Manual comparison requires manual extraction of properties — for simple objects, that’s not a problem. But to compare bigger objects (or objects of unknown structure), the manual comparison isn’t convenient because it requires a lot of boilerplate code.
Let’s see how the shallow equality of objects can help.
3. Shallow equality
During shallow equality check of objects you get the list of properties (using Object.keys() ) of both objects, then check the properties’ values for equality.
Here’s a possible implementation of shallow equality check:
Inside the function, keys1 and keys2 are arrays containing correspondingly the property names of object1 and object2 .
for cycle iterates over the keys, and compares each property of object1 and object2 for equality object1[key] !== object2[key] .
Let’s use the shallow equality to compare objects with many properties:
shallowEqual(hero1, hero2) returns true because the objects hero1 and hero2 have the same properties ( name and realName ) with the same values.
On the other side, shallowEqual(hero1, hero3) returns false since hero1 and hero3 have different properties.
If the properties’ values of objects to compare are primitive values, the shallow equality check is the way to go.
Let’s perform a shallow equality check on objects having nested objects:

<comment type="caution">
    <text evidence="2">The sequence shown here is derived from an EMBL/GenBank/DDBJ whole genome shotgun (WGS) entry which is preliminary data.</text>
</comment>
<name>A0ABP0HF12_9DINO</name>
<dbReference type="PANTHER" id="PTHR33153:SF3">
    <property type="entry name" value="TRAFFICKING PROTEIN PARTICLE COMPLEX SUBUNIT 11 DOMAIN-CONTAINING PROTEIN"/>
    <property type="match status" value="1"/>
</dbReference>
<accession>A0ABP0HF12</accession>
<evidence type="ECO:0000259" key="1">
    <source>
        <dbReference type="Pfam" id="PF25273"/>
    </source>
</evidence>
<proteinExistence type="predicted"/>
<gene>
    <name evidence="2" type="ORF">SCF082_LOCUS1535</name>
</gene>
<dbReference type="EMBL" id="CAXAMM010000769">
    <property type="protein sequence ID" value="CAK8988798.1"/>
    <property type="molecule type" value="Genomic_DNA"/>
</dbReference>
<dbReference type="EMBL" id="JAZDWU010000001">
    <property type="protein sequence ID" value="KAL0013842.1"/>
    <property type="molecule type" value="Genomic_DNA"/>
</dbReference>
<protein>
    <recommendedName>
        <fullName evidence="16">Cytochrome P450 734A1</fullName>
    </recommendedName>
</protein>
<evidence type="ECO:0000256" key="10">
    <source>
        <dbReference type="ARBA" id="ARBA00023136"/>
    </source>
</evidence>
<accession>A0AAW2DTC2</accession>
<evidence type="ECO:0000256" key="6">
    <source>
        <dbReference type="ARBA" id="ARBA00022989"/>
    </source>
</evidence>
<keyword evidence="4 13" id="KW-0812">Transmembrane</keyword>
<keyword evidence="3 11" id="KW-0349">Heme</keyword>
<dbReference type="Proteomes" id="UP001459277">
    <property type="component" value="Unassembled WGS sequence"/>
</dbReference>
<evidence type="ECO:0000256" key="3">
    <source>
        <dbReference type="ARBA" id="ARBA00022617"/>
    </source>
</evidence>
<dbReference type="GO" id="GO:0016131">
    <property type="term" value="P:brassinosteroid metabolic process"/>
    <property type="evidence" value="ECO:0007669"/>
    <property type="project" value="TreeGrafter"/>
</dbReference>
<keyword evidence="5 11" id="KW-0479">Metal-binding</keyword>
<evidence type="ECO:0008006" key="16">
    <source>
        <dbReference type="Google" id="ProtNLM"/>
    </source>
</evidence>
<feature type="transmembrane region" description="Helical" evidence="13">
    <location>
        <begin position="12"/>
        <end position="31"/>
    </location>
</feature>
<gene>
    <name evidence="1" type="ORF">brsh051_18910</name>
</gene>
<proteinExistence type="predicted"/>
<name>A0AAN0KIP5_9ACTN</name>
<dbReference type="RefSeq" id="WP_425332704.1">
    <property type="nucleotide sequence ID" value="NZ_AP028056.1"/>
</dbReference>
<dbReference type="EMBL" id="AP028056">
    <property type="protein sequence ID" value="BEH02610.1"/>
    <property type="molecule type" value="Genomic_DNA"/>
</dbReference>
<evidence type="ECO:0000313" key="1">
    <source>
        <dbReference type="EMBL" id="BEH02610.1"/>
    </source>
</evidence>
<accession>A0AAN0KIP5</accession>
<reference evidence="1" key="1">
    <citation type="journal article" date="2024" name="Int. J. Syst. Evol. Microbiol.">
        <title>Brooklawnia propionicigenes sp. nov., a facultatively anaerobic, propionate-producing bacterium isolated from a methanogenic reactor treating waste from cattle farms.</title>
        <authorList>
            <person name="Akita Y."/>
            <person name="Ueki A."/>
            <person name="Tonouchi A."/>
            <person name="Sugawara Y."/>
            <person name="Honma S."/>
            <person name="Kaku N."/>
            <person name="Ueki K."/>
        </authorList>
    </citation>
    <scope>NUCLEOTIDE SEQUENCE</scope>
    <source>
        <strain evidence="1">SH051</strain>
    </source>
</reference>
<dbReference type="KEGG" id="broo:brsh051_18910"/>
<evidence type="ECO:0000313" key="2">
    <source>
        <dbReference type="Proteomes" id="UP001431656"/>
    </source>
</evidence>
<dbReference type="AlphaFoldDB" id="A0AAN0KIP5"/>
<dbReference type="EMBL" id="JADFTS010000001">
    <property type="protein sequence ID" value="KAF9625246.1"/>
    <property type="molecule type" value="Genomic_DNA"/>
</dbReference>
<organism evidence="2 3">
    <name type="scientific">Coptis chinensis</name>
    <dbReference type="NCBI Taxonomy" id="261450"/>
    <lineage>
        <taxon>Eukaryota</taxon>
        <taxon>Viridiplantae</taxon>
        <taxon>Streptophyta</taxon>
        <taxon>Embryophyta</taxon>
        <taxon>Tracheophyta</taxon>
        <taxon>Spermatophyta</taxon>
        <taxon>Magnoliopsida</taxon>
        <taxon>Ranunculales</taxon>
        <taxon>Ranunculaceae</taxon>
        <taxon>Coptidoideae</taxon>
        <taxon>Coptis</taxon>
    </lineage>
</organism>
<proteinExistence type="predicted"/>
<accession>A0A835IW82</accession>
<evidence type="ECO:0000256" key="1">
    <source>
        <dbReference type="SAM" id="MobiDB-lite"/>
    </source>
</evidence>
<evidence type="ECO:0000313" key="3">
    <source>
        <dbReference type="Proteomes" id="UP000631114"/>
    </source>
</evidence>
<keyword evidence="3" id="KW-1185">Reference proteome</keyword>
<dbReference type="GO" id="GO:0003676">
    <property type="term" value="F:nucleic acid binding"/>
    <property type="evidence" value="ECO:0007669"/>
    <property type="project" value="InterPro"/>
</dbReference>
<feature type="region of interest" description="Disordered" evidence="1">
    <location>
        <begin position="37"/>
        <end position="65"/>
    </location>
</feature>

This time, even both hero1 and hero2 having the same content, shallowEqual(hero1, hero2) returns false .
The nested objects hero1.address and hero2.address are different object instances. Thus the shallow equality considers that hero1.address and hero2.address are different values.
Fortuntately, the deep equality correctly compares the objects containing other objects. Let’s see how it works.
4. Deep equality
The deep equality is similar to the shallow equality, but with one difference. During the shallow check, if the compared properties are objects, a recursive shallow equality check is performed on these nested objects.
Let’s see an implementation of deep equality check:
The highlighted line areObjects && !deepEqual(val1, val2) indicates that as soon as the compared properties are objects, a recursive call starts to verify whether the nested objects are equal too.
Now, let’s see an example of deepEquality() :
The deep equality function correctly determines that hero1 and hero2 have the same properties and values, including the equality of the nested objects hero1.address and hero2.address .
To deeply compare objects I recommend to use:
- of Node built-in util module
- or _.isEqual(object1, object2) of lodash library.
The referential equality (using === , == or Object.is() ) determines whether the operands are the same object instance.
The manual equality check requires a manual comparison of properties’ values. While this check requires writing by hand the properties to compare, I find this approach convenient because of its simplicity.
When the compared objects have a lot of properties or the structure of the objects is determined during runtime, a better approach is to use shallow check.
Finally, if the compared objects have nested objects, the deep equality check is the way to go.